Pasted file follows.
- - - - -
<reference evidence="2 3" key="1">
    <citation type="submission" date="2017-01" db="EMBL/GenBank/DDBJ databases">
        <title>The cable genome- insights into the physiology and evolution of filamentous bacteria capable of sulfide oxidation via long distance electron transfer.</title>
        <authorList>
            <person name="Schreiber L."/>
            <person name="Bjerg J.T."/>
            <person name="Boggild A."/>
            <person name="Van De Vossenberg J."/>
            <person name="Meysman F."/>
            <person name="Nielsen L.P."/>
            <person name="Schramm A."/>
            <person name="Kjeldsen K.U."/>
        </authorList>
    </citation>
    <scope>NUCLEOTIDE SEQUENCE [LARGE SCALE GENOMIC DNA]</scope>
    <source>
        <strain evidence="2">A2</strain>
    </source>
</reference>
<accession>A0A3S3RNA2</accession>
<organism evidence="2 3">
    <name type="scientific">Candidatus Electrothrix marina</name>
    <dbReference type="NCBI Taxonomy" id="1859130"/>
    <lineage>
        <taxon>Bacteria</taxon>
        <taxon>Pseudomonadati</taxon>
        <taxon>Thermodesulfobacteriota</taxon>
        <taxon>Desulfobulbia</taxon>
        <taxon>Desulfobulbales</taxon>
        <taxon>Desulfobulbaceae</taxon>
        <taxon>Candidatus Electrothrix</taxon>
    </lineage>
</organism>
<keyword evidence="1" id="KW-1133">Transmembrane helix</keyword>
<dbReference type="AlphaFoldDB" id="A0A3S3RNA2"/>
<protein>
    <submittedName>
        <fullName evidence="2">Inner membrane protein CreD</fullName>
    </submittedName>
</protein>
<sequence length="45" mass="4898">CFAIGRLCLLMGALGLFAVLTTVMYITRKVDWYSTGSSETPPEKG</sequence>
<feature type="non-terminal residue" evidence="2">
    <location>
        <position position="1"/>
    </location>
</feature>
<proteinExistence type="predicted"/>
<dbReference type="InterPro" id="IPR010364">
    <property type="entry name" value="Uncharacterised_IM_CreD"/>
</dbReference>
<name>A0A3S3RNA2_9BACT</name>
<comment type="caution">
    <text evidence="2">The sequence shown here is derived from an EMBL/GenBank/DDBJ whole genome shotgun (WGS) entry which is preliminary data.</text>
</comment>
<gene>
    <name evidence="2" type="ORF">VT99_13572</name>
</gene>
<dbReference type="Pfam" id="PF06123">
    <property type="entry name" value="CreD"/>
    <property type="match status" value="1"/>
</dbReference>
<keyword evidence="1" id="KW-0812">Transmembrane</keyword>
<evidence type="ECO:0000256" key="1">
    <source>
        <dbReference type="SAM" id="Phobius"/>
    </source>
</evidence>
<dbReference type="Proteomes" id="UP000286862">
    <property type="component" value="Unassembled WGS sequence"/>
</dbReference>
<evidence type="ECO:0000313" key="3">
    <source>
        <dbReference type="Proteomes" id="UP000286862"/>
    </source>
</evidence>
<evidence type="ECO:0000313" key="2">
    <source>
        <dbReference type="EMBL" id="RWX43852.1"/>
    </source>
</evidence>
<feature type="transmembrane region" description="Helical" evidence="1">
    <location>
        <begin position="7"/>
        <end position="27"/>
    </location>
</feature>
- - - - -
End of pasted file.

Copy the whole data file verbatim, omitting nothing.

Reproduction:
<reference evidence="2 3" key="1">
    <citation type="submission" date="2017-01" db="EMBL/GenBank/DDBJ databases">
        <title>The cable genome- insights into the physiology and evolution of filamentous bacteria capable of sulfide oxidation via long distance electron transfer.</title>
        <authorList>
            <person name="Schreiber L."/>
            <person name="Bjerg J.T."/>
            <person name="Boggild A."/>
            <person name="Van De Vossenberg J."/>
            <person name="Meysman F."/>
            <person name="Nielsen L.P."/>
            <person name="Schramm A."/>
            <person name="Kjeldsen K.U."/>
        </authorList>
    </citation>
    <scope>NUCLEOTIDE SEQUENCE [LARGE SCALE GENOMIC DNA]</scope>
    <source>
        <strain evidence="2">A2</strain>
    </source>
</reference>
<accession>A0A3S3RNA2</accession>
<organism evidence="2 3">
    <name type="scientific">Candidatus Electrothrix marina</name>
    <dbReference type="NCBI Taxonomy" id="1859130"/>
    <lineage>
        <taxon>Bacteria</taxon>
        <taxon>Pseudomonadati</taxon>
        <taxon>Thermodesulfobacteriota</taxon>
        <taxon>Desulfobulbia</taxon>
        <taxon>Desulfobulbales</taxon>
        <taxon>Desulfobulbaceae</taxon>
        <taxon>Candidatus Electrothrix</taxon>
    </lineage>
</organism>
<keyword evidence="1" id="KW-1133">Transmembrane helix</keyword>
<dbReference type="AlphaFoldDB" id="A0A3S3RNA2"/>
<protein>
    <submittedName>
        <fullName evidence="2">Inner membrane protein CreD</fullName>
    </submittedName>
</protein>
<sequence length="45" mass="4898">CFAIGRLCLLMGALGLFAVLTTVMYITRKVDWYSTGSSETPPEKG</sequence>
<feature type="non-terminal residue" evidence="2">
    <location>
        <position position="1"/>
    </location>
</feature>
<proteinExistence type="predicted"/>
<dbReference type="InterPro" id="IPR010364">
    <property type="entry name" value="Uncharacterised_IM_CreD"/>
</dbReference>
<name>A0A3S3RNA2_9BACT</name>
<comment type="caution">
    <text evidence="2">The sequence shown here is derived from an EMBL/GenBank/DDBJ whole genome shotgun (WGS) entry which is preliminary data.</text>
</comment>
<gene>
    <name evidence="2" type="ORF">VT99_13572</name>
</gene>
<dbReference type="Pfam" id="PF06123">
    <property type="entry name" value="CreD"/>
    <property type="match status" value="1"/>
</dbReference>
<keyword evidence="1" id="KW-0812">Transmembrane</keyword>
<evidence type="ECO:0000256" key="1">
    <source>
        <dbReference type="SAM" id="Phobius"/>
    </source>
</evidence>
<dbReference type="Proteomes" id="UP000286862">
    <property type="component" value="Unassembled WGS sequence"/>
</dbReference>
<evidence type="ECO:0000313" key="3">
    <source>
        <dbReference type="Proteomes" id="UP000286862"/>
    </source>
</evidence>
<evidence type="ECO:0000313" key="2">
    <source>
        <dbReference type="EMBL" id="RWX43852.1"/>
    </source>
</evidence>
<feature type="transmembrane region" description="Helical" evidence="1">
    <location>
        <begin position="7"/>
        <end position="27"/>
    </location>
</feature>